Thursday, October 30, 2014
It's been called one of the greatest television series of all time. After five seasons, all of which came to a conclusion a little over a year ago, the conversation keeps going and yet there seems to be no debate that Breaking Bad is the best.
It took a while, but I finally decided to check out all the hype with a month-long binge about a financially-struggling, chemistry-teaching dad (Bryan Cranston) who discovers he has terminally-ill lung cancer. Once Walter White comes to terms with his life-changing news, he decides to take up cooking and selling methamphetamine with former student, Jesse Pinkman (Aaron Paul), in order to provide for his family once he's gone.
Long story short: I loved it! Beyond the sheer entertainment value of discovering the dangerous process of drug dealing right along with Walter and the multitude of tension-infused moments of possibly getting caught, I was sucked in by some of the best acting, and the best character development, that I've ever seen on the small screen.
However, when I was done with the final episode, I found myself feeling a little cheated. It was one of the greatest television series of all time—and I had experienced all five seasons of it in a single month. I sat there on the edge of my bed contemplating my credibility as a true fan.
Binging TV is all the craze these days. We get to go back in time and take journeys through programming without a weekly wait or a need for seasonal recaps. It's instant-gratificational bliss! But do we miss out by not watching shows like Breaking Bad for five years? Is the lack of waiting and anticipation detrimental to the viewing experience?
As much as I thoroughly enjoyed pummeling through this one-of-a-kind, Emmy-winning series, I know, for certain, that I would have loved it a whole lot more if my commitment to it lasted for its entire run, rather than just one month. One of the best things about television is that it tells stories over time. You get to know characters and places more and more, year after year, season after season. You grow with your show. Ultimately, the feeling I was left with was that I had basically just watched the spectacle of Breaking Bad in one very long season. The show deserved more than that—and so did I.
So next time you watch the season finale of one of your favorite shows in real time, don't sulk in despair as you count the months 'til a new season. Reflect on what you've seen. Embrace all of the cliffhanging anticipation. And just enjoy the ride.
Wednesday, October 15, 2014
Afraid of clowns? Well after watching the first two episodes of American Horror Story's fourth incarnation, Freak Show, it's easy to see that Ryan Murphy and Co. are pulling out all the stops to terrorize and terrify us every Wednesday night with a carnivalesque themed plot.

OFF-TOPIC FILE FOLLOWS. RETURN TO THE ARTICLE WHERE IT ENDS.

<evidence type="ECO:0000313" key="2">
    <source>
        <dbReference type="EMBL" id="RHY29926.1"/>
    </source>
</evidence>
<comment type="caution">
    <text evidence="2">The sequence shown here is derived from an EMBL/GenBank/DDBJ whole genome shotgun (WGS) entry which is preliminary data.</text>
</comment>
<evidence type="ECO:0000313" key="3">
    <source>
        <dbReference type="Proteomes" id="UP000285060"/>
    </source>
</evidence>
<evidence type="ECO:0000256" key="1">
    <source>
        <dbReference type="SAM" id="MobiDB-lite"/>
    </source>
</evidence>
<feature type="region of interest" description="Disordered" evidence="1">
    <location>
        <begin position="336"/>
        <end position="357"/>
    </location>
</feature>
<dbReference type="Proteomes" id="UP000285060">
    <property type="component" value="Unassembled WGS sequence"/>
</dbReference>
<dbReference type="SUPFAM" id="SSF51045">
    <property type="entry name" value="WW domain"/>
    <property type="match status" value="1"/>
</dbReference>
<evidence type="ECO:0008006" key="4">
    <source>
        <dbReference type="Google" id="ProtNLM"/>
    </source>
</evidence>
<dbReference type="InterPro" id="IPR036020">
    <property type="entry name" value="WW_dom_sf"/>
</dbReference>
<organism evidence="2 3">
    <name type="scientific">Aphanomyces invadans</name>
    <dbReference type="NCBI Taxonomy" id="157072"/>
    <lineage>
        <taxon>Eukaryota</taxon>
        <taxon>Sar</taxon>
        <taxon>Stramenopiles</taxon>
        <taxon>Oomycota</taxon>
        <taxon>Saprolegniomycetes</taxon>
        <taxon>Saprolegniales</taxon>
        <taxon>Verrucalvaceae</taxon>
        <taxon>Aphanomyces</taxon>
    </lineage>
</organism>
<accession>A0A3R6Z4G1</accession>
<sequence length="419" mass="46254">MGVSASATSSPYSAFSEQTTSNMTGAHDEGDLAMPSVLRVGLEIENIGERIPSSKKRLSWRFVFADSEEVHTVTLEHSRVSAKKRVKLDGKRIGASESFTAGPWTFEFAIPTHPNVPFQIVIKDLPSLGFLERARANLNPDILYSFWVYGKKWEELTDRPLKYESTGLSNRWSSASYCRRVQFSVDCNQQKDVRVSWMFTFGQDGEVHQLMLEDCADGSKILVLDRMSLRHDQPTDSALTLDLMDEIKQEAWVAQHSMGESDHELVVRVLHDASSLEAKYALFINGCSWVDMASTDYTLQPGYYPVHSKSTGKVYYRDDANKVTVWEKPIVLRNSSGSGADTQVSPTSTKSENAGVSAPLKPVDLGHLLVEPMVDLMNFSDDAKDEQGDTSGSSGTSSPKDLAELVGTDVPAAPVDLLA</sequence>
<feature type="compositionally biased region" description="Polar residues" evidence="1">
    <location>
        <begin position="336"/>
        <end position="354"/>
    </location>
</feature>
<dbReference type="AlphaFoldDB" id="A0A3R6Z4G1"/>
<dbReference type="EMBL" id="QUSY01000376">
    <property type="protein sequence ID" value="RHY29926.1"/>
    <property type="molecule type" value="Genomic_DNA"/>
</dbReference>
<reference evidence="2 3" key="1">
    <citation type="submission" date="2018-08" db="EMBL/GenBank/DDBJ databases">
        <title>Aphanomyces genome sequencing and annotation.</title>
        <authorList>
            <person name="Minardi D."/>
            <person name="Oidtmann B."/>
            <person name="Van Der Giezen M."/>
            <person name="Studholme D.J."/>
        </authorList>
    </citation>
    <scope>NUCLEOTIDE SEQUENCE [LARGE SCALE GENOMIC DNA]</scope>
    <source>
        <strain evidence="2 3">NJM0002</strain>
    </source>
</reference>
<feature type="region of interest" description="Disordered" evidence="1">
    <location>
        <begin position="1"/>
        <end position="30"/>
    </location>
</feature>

The standard AHS protocol is back: the same actors portraying different characters, the eerie opening (with a new circus-y feel to the usual tune), and a shock value guaranteed to rival any other cable TV show today.
Taking place in the early 50's, in the town of Jupiter, FL, we're introduced to one of the last remaining freak shows in America, struggling to survive in a world newly-introduced to television. The first moments of the show take us to our first "freak(s)", conjoined twins Bette and Dot Tattler (Sarah Paulson), who catch the eye of the freak show's owner, Elsa Mars (Jessica Lange).
While Elsa lines up the twins to be the new headliners meant to save her show, the town is threatened by television's creepiest clown since IT's Pennywise and the intended chaos begins to ensue.
Freak Show looks to be AHS's scariest season yet. Viewers could easily find Twisty the Clown (yet to be named on the show) as a staple in their weekly nightmares, with his lifeless stare, dirty costume, and his deranged wide-smile mask (wait 'til you see what's underneath!).
The talent on this show, as always, bring their A-game. You can tell that Jessica Lange trained like a beast to perfect Elsa's German accent, something that started out distracting but quickly turned impressive. I'm already sensing that the Emmy-makers are in the process of etching her name on a statue as we speak. Her performance is as solid as ever.
Kathy Bates is Ethel Darling, our bearded lady and mother to Jimmy Darling, Evan Peters' ladies man with deformed (and surprisingly talented) hands. Angela Bassett and Michael Chiklis enter in the second episode as a three-breasted hermaphrodite and the world's strongest man, and we're still waiting to see what they'll be bringing to the story.
Another creepy addition to the show is a man-child who drinks bourbon from a baby bottle and is fascinated by freaks, Dandy Mott (Finn Wittrock). When Dandy is introduced to Twisty by his socialite mother, Gloria (played by the phenomenal Frances Conroy), a strange relationship begins to take shape.